Please, eat more pumpkin, and keep your gut happy. Some recipes are healthier than others, so include a variety in your diet and enjoy the season with your family!
So, let's get into the pumpkin donuts...
Prep time: 5 minutes
Making time: 10 minutes
Baking time: 15 minutes
Total time: 30 minutes
Author: Inna of innichkachef.com
Yields: 14-15 donuts
Ingredients for the donut batter
1 and 3/4 cups of all-purpose flour
1 teaspoon baking powder
1 teaspoon baking soda
½ teaspoon of pink salt
1 and ½ teaspoons of cinnamon
½ teaspoon of ground nutmeg
½ teaspoon of ground ginger
½ teaspoon of ground cloves
2 large eggs
½ cup of coconut sugar
2/3 cup raw cane sugar
1/3 cup whole milk
1 teaspoon vanilla extract
1 cup canned pumpkin puree
Ingredients for the chocolate ganache
1/2 cup semi-sweet chocolate chunks
1/4 cup heavy cream
1 tablespoon of honey (any will work here)
1. Preheat the oven to 350F.
2. Spray silicone donut pan with non-stick spray. Set aside.
3. Whisk the flour, baking powder, baking soda, pink salt, cinnamon, and the rest of the spices together in a large bowl.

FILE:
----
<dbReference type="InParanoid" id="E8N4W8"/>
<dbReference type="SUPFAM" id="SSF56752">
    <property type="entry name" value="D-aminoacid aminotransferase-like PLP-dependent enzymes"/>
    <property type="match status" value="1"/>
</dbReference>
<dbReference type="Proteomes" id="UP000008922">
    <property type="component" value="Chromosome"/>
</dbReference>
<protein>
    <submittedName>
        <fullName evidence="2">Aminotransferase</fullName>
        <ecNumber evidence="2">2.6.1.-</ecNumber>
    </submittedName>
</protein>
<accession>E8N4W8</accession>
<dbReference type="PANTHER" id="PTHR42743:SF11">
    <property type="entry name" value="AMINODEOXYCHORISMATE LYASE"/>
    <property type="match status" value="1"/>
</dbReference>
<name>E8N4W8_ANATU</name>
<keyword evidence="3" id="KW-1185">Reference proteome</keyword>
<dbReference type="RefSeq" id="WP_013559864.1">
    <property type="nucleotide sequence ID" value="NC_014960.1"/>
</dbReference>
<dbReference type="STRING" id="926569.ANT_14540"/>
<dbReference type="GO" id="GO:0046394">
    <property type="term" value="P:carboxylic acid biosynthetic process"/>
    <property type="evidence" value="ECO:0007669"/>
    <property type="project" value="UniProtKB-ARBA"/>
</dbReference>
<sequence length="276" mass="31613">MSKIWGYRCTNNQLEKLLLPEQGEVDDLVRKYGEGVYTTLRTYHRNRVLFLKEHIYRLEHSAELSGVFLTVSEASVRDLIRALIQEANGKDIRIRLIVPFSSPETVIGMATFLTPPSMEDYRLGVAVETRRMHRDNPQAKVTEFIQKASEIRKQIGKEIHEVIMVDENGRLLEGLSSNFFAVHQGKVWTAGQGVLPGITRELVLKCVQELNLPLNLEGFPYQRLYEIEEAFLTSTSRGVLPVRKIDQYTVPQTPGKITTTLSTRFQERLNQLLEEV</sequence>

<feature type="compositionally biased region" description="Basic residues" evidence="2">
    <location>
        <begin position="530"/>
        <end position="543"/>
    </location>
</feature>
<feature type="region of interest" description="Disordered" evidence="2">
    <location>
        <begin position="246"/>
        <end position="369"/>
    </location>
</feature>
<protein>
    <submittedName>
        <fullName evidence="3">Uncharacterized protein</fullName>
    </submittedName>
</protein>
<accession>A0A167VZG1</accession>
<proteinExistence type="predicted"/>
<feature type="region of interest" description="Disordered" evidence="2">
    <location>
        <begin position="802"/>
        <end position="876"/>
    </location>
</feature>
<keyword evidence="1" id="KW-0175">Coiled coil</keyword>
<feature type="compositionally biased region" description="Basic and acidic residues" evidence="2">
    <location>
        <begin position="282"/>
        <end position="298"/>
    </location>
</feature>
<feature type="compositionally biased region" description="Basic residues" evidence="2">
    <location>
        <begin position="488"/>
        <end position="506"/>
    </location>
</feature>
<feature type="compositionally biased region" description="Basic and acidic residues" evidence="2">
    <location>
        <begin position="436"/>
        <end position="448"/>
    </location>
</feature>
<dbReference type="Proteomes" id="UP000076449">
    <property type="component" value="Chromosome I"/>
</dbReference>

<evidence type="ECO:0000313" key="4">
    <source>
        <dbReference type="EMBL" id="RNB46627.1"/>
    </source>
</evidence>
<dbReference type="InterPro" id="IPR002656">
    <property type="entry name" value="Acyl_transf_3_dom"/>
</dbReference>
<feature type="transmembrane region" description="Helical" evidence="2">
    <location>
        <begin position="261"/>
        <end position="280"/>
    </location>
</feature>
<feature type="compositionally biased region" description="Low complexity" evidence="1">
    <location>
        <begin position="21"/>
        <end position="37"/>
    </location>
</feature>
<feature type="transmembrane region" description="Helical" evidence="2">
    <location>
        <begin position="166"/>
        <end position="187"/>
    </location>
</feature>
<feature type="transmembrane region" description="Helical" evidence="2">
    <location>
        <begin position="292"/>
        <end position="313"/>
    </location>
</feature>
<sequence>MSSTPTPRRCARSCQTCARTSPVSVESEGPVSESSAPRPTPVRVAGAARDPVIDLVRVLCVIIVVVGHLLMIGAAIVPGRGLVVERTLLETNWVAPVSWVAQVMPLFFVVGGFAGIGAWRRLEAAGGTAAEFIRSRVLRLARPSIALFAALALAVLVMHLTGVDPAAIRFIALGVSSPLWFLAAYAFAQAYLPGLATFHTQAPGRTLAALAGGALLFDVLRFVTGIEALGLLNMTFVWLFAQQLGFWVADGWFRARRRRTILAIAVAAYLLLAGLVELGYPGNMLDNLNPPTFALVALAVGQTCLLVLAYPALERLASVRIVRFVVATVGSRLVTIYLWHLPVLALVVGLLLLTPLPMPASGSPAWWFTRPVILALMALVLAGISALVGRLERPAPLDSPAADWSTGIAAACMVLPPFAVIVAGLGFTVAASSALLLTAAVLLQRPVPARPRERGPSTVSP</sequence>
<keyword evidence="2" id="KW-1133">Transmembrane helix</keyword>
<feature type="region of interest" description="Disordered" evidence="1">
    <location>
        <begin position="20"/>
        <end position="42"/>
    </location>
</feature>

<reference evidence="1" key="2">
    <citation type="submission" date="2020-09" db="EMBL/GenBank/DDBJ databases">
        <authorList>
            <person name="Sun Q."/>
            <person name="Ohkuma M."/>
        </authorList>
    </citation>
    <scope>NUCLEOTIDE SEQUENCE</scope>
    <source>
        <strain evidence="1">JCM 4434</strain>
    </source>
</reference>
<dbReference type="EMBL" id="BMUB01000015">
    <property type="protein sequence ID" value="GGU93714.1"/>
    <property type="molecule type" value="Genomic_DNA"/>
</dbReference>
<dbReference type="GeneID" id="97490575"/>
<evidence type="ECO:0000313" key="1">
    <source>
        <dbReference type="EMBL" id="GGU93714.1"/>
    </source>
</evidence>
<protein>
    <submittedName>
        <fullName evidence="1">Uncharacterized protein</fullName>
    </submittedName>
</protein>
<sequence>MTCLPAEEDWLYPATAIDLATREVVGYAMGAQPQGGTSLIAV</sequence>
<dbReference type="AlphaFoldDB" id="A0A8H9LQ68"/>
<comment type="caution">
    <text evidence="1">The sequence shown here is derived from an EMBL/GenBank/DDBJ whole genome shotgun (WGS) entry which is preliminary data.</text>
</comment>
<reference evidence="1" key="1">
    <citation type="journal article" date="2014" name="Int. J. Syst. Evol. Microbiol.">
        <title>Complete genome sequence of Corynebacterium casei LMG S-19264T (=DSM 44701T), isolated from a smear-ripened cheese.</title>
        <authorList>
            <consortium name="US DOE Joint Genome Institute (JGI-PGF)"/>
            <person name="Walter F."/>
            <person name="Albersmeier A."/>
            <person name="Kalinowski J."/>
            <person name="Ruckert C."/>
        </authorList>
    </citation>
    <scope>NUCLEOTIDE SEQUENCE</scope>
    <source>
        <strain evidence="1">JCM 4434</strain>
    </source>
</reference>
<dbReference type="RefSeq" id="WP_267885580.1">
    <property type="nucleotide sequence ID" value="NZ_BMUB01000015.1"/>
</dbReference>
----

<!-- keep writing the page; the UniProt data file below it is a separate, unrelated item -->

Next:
4. Using an electric mixer with its whisk attachment, first mix together the eggs and sugars until fluffy and increased in volume. Then add vanilla extract, pumpkin puree, oil and milk.
5. While whisking slowly, add the dry ingredients. Don't over mix just incorporate and then stop.
6. Spoon the batter into the donut cavities filling them only to 3/4 full.
7. Bake for 12-15 minutes or until the edges and tops are lightly browned.
8. Cool donuts in the pan for 10 minutes then transfer to a wire rack.
9. Cool completely before applying the chocolate ganache.
10. To make the ganache, mix all the ingredients in a saucepan and on low heat melt all together until it looks glossy and has a perfect consistency for dipping donuts.
11. Dip each donut into the chocolate ganache and place them back onto the wire rack. Repeat until all donuts have been dipped.
12. Store donuts in an airtight container and keep in the refrigerator for up to 5 days or room temperature 1-2 days.